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OK, so here's how the market is being fuelled at the moment: new entrants to the market

From mortgage brokers information (can't remember the precise source, but it was on here recently):

Foreign buyers: 45% of purchases

FTB: < 15% of new puchases

Leaving at least 40% of people buying either a second (or third, fourth..) homes, either for pleasure or BTL.

'Above the line' BTL is quite small - only 15% of mortgages are officially BTL, I think? Which means a whopping one quarter of the whole market of new buyers consists of old buyers MEWing to BTL.

It makes some sense - if I owned a home and wanted to buy now (neither of which is the case, but just suppose), I'd MEW to BTL rather than take out a BTL mortgage. It's a far easier way to take out a mortgage.

And the point is... there is a limit to the amount people can MEW to BTL. Which means the HPI fuel must soon run out.

Sorry for the ramble - and feel free to correct any inaccurate facts. But I think the MEW-to-BTL lobby is an iceberg below the surface here, and one which must soon melt with market warming!

:blink:

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OK, so here's how the market is being fuelled at the moment: new entrants to the market

From mortgage brokers information (can't remember the precise source, but it was on here recently):

Foreign buyers: 45% of purchases

FTB: < 15% of new puchases

Leaving at least 40% of people buying either a second (or third, fourth..) homes, either for pleasure or BTL.

'Above the line' BTL is quite small - only 15% of mortgages are officially BTL, I think? Which means a whopping one quarter of the whole market of new buyers consists of old buyers MEWing to BTL.

It makes some sense - if I owned a home and wanted to buy now (neither of which is the case, but just suppose), I'd MEW to BTL rather than take out a BTL mortgage. It's a far easier way to take out a mortgage.

And the point is... there is a limit to the amount people can MEW to BTL. Which means the HPI fuel must soon run out.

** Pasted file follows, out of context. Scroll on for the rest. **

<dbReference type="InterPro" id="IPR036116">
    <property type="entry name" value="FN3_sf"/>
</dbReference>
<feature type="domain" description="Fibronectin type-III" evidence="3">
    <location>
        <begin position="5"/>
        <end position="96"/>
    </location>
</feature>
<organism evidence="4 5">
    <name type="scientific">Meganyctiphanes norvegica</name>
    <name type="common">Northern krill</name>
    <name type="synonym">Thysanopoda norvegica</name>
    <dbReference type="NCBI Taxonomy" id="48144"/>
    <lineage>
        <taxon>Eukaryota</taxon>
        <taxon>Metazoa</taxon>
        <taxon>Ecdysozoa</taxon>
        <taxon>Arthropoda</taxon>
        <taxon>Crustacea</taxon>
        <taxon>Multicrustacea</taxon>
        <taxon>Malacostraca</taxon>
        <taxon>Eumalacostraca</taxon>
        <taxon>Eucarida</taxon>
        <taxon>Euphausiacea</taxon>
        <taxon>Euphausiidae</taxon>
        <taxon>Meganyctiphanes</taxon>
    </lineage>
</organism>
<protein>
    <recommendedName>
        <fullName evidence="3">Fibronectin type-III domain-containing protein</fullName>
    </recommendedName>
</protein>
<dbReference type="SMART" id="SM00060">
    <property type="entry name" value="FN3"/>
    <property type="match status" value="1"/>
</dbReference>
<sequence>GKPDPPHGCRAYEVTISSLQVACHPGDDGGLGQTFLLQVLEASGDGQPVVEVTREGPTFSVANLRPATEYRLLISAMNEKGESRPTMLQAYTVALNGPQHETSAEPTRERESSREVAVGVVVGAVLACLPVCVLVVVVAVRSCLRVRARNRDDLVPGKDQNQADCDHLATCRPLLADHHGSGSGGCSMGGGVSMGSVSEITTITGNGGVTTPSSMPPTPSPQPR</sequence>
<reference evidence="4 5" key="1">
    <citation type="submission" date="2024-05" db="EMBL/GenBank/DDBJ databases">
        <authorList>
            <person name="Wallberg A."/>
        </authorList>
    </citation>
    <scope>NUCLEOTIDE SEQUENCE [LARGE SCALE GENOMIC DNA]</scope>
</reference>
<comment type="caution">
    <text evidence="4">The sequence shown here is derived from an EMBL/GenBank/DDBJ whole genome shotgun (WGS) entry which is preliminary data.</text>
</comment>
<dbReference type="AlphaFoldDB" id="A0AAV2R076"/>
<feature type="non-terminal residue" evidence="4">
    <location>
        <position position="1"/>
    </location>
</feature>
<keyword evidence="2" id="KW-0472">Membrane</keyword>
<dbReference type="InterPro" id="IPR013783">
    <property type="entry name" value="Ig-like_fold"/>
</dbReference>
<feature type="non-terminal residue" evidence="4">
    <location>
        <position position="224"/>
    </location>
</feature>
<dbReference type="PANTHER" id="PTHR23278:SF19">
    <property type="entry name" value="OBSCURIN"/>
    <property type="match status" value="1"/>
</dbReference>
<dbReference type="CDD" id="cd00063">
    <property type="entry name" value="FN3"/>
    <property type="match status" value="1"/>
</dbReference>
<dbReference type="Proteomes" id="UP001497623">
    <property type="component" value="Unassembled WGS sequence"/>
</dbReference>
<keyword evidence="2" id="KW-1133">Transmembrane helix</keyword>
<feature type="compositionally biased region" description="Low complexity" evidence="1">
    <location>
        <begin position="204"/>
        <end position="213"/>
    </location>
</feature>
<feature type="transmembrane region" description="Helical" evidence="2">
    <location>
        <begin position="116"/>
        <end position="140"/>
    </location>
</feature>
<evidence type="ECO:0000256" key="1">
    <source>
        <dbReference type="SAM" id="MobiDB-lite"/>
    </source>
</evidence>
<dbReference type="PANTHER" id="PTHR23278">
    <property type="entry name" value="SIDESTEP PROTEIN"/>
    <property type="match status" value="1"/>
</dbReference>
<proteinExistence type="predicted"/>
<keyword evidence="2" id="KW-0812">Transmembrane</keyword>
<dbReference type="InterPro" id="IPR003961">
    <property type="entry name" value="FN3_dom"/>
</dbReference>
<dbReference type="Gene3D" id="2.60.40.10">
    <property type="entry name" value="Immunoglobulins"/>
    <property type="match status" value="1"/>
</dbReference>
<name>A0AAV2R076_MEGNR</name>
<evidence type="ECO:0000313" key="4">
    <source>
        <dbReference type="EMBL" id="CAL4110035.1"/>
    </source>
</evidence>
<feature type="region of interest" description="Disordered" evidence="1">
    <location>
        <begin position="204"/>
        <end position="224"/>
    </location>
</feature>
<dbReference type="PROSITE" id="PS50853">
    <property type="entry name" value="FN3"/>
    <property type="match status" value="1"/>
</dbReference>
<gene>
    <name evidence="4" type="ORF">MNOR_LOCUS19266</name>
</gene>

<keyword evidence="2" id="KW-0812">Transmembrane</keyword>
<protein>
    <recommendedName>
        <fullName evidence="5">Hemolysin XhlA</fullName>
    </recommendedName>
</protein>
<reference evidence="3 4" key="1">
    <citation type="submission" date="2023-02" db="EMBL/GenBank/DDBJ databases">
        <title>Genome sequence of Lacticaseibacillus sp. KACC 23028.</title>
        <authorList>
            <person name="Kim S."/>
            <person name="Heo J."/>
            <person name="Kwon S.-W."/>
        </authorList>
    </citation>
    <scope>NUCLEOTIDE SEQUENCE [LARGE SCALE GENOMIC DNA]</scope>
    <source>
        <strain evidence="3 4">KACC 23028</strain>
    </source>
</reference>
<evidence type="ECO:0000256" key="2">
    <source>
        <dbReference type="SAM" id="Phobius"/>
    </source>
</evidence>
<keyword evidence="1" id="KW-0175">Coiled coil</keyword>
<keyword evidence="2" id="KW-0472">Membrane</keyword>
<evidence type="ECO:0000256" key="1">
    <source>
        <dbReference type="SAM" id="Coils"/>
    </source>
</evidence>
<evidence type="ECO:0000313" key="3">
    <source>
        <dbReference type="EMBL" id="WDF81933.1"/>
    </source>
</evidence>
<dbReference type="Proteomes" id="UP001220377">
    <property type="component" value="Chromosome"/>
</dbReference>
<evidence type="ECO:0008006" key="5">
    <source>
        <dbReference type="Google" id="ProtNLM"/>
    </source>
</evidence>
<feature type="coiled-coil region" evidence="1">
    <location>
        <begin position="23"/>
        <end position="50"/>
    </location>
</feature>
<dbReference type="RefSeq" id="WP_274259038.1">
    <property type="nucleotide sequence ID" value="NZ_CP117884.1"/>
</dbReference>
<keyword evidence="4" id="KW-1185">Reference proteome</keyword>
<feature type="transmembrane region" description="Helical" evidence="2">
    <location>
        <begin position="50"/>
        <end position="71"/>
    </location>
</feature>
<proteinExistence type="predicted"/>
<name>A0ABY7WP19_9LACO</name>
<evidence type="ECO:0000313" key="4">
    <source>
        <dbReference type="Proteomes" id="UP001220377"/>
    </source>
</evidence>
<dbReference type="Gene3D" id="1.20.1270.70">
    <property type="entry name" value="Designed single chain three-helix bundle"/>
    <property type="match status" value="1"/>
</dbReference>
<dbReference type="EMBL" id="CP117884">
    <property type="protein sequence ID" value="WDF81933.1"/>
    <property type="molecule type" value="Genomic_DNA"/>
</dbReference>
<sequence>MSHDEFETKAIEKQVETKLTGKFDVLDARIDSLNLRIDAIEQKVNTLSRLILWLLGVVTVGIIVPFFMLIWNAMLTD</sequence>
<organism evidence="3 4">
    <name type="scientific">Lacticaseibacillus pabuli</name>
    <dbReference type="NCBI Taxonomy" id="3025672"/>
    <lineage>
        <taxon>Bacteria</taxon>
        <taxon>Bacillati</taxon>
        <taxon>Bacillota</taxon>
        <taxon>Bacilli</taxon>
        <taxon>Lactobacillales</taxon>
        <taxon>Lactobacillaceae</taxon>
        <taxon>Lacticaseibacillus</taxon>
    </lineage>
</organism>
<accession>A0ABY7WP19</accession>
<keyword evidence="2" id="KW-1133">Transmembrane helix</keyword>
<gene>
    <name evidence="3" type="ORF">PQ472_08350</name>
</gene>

Sorry for the ramble - and feel free to correct any inaccurate facts. But I think the MEW-to-BTL lobby is an iceberg below the surface here, and one which must soon melt with market warming!

:blink:

Sounds about right... :ph34r:

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People who MEW to buy-to-let face the possibility of both properties plummeting in value.

Not a nice thought (well it is to me :lol: )

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Don't forget the other hidden plank to prop up BTL -- guaranteed minimum rents for social housing from Housing Associations and Councils. This has made the bottom end profitable -- because of artificially inflated & guaranteed rents -- when it otherwise would not be.

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I was thinking about who makes up BTL.

I know 5+ people that rent but have a BTL. For instance if you live in London and earn say £40,000 you can't even afford a decent 1 bed flat near where you work. So a lot rent in London and buy a BTL further out. More people will buy in their home towns (a lot of people working in London are not originally from London) and rent in London.

It is possible that a large proportion of BTL are actually ftb that can't afford to buy in a place they want to live in so are kind of renters, ftb and btl's all at the same time. Add in couples that move in together and keep on the old flat / house and it becomes hard to distinguish between the different 'sectors' of the market because the boom has caused people to make different decisions than before the boom.

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I was thinking about who makes up BTL.

I know 5+ people that rent but have a BTL. For instance if you live in London and earn say £40,000 you can't even afford a decent 1 bed flat near where you work. So a lot rent in London and buy a BTL further out. More people will buy in their home towns (a lot of people working in London are not originally from London) and rent in London.

It is possible that a large proportion of BTL are actually ftb that can't afford to buy in a place they want to live in so are kind of renters, ftb and btl's all at the same time. Add in couples that move in together and keep on the old flat / house and it becomes hard to distinguish between the different 'sectors' of the market because the boom has caused people to make different decisions than before the boom.

So these people choose to take a BTL mortgage and pay the extra interest rather than buying the house on a normal mortgage and then renting it out?

A FTB that buys a BTL on a normal mortgage (ie their one and only mortgage) will not show up in the figures as a BTL.

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What are the penalties for not declaring a mortgage is btl?

and more to the point, how would anyone know?

The process described is not buy to let. The MEW is performed on the primary residence whilst the rental property is owned outright.

Where's the problem?

Edited by Lionel Richtea

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OK, so here's how the market is being fuelled at the moment: new entrants to the market

From mortgage brokers information (can't remember the precise source, but it was on here recently):

Foreign buyers: 45% of purchases

FTB: < 15% of new puchases